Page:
Tragic accident at a spectacular site in Utah’s desert.
A Scout from Wisconsin attempted a leap from one part of a natural bridge to another, lost his balance and fell to his death. According to the Salt Lake Tribune in Salt Lake City:
A Wisconsin Boy Scout died Saturday after falling 100 feet from Grand County’s Gemini Bridges.
Anthony Alvin, 18, of Green Lake, Wis., was with a Scout group at the Gemini Bridges rock formation, which is on federal land northwest of Moab, deputies wrote in a press statement. At about 9:30 a.m., Alvin tried to jump from one span of the double bridge to the other span, six feet away, when he fell backwards, dropping 100 feet to the bottom of the bridges.
Rescuers rappelled off the bridges and found Alvin had died. His body was lowered down two separate cliffs to the bottom of Bull Canyon, deputies wrote.
Anthony Alvin was a member of Troop 630 from Green Lake, Wisconsin, in the Bay Lakes Council, BSA. The Troop has years of experience in high adventure trips. This was a transition trip for Alvin, moving from Scout to leader.
High adventure Scouting takes teens to outstanding places with some risks. Strict safety rules protect Scouts and leaders from most accidents. Jumping the gap between the two natural bridge sections is a leap that experienced rock climbers and Scouters should advise against — and probably did — precisely because of the dangers of minor mishaps, 100 feet or more in the air. A six-foot gap would look eminently leapable to a capable young man.
This is a picture of Gemini Bridges from below:
NaturalArches.org includes details about many of these natural spans in the desert Southwest, in Utah and Arizona. For Gemini Bridges we get this warning note:
These magnificent twin bridges are a popular 4-wheel drive destination on BLM land northwest of Moab, Utah. A few foolhardy individuals have lost their lives here. One person fell to his death while attempting to jump the 10 feet between the two spans, and in October 1999 a jeep and driver fell 160 feet off the outer span.
From atop the bridges, the gap between the two can appear deceptively small — see one view here.
For safety’s sake, no one should attempt to leap the gap without proper rock-climbing safety equipment in place and in use — and frankly, I’m not sure how it could be secured even then, in the sandstone.
Redrock country brings out the worst in otherwise adventurous-but-mostly-sane people. Even rock climbers will act irresponsibly.
Four-wheelers and off-road vehicles frequently climb these trails — despite the dangers, the area offers a huge playground for people out of the jurisdiction of the National Park Service or National Forest Service, each of which discourage excessive vehicular risk taking. Several sites extoll the glories of conquering these deserts with gasoline-power.
The photo at the bottom shows a memorial plaque to the four-wheeler who lost his life off of Gemini Bridges in 1999. So long as people make monuments to people who pull daredevil stunts, others who have less experience, or even more sense, will be tempted to try the same daredevil stuff.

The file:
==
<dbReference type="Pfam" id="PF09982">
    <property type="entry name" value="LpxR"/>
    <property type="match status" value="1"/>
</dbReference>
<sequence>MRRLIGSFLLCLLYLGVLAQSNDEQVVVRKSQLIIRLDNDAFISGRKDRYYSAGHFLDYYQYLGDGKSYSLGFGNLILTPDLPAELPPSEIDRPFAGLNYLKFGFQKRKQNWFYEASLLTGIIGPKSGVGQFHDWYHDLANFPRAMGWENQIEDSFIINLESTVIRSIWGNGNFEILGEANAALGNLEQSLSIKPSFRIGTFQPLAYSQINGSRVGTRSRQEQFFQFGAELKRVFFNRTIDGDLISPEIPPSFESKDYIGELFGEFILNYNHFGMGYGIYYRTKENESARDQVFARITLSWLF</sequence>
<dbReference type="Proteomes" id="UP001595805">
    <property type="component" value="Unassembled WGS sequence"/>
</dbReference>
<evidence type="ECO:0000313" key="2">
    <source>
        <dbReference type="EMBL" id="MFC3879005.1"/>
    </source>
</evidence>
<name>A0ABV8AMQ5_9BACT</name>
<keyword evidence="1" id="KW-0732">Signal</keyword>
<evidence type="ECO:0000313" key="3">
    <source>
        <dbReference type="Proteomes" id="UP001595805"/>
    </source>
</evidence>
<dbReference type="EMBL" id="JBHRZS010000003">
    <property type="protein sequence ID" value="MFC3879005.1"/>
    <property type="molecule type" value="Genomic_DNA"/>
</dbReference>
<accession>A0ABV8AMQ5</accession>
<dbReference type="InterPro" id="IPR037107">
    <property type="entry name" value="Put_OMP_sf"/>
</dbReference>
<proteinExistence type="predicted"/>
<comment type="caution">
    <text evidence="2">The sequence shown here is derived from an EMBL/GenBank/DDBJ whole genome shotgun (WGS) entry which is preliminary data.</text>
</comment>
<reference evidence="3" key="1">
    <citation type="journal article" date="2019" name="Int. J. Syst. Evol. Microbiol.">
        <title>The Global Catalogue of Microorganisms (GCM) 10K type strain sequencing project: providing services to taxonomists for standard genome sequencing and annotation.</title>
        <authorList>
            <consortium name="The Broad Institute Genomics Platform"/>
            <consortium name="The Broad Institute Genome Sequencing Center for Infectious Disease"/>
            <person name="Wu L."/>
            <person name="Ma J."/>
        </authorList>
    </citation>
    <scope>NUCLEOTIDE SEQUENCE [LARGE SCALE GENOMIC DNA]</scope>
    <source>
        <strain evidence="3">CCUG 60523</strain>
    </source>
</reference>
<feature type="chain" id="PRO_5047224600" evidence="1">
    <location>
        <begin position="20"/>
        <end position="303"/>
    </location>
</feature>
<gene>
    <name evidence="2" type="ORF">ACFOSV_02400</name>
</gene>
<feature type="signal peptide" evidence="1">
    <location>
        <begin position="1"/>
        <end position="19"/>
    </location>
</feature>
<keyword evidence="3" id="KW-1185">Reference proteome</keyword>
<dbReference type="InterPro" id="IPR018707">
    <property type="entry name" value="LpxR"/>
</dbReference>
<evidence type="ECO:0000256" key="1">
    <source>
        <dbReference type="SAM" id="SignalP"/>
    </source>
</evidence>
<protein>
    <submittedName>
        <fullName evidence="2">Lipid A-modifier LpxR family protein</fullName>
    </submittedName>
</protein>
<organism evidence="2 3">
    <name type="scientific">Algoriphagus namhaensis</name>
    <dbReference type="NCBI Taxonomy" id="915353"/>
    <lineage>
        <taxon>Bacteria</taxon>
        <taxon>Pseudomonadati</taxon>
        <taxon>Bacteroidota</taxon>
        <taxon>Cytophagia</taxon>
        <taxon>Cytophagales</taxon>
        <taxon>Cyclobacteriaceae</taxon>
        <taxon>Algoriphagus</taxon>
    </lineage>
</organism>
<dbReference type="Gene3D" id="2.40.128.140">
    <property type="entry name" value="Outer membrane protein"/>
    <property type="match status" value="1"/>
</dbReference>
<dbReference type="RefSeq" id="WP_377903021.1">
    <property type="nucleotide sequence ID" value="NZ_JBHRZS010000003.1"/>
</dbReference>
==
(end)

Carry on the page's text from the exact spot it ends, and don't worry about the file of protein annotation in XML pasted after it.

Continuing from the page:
Go to these wild and beautiful places. Please remember they are treacherous, however, and stay safe.
Also at Millard Fillmore’s Bathtub:
- “Disaster at Arches National Park,” on the collapse of Wall Arch
- “In the Utah desert, a GPS is no substitute for common sense,” from 2008
Our condolences to you and your family, and your brother’s friends, Tara.
My brother was the other person who had lost his life from falling at gemini bridges. The idea is hard to bear.
Too few details now, yeah — but how did we survive?
One of the ways I survived was Scouting. For most of the really dangerous stuff I did, I learned how to do it safely, first, in Scouting.
Of course, that was after getting lost on the back side of Mahogany Mountain on what started out as an hour-long hike. I made it out before sundown, home before dinner, and didn’t tell my parents. Or the slide down East Canyon in February, when the road was closed. We stayed on the road through some miracle (and Volkswagen engineering), and made it down to discover someone had removed the roadblock and warning signs at the upper end. The next week they searched for a couple of days to find a couple who slid off that same road.
My good friend Peter took off on a hike in Wyoming in an area whee the topo showed absolutely no roads. After five days and seeing no people, and no trails except a few made by mule deer and mountain goats, Peter and his hiking buddy realized they’d been paralyzed by altitude sickness, and managed to stumble down a few thousand feet to save their lives, then figure out how to get out of where they were.
Or that ascent where I discovered my belay buddy forgot to anchor the rope. He outweighed me by ten pounds, and that saved my life when I fell.
I think one cannot be safe enough on Gemini Bridges, and so hijinks of all sorts should be avoided. Obviously I’m outvoted by dozens, if not hundreds of people who go there a lot more often than I ever will.
I hope Troop 630 pulls through this okay, and stronger, and if possible, safer.
How do any of us survive youth? I used to make similar jumps between basalt columns in Washington state.
It was dumb, and irresponsible. On the other hand, the steady nerves thus cultivated have served me well in the following years. Have put out a few fires, administered first-aid a few times, and kept cool instead of going into shock when I was injured.
I can’t imagine the agony his parents are going through though.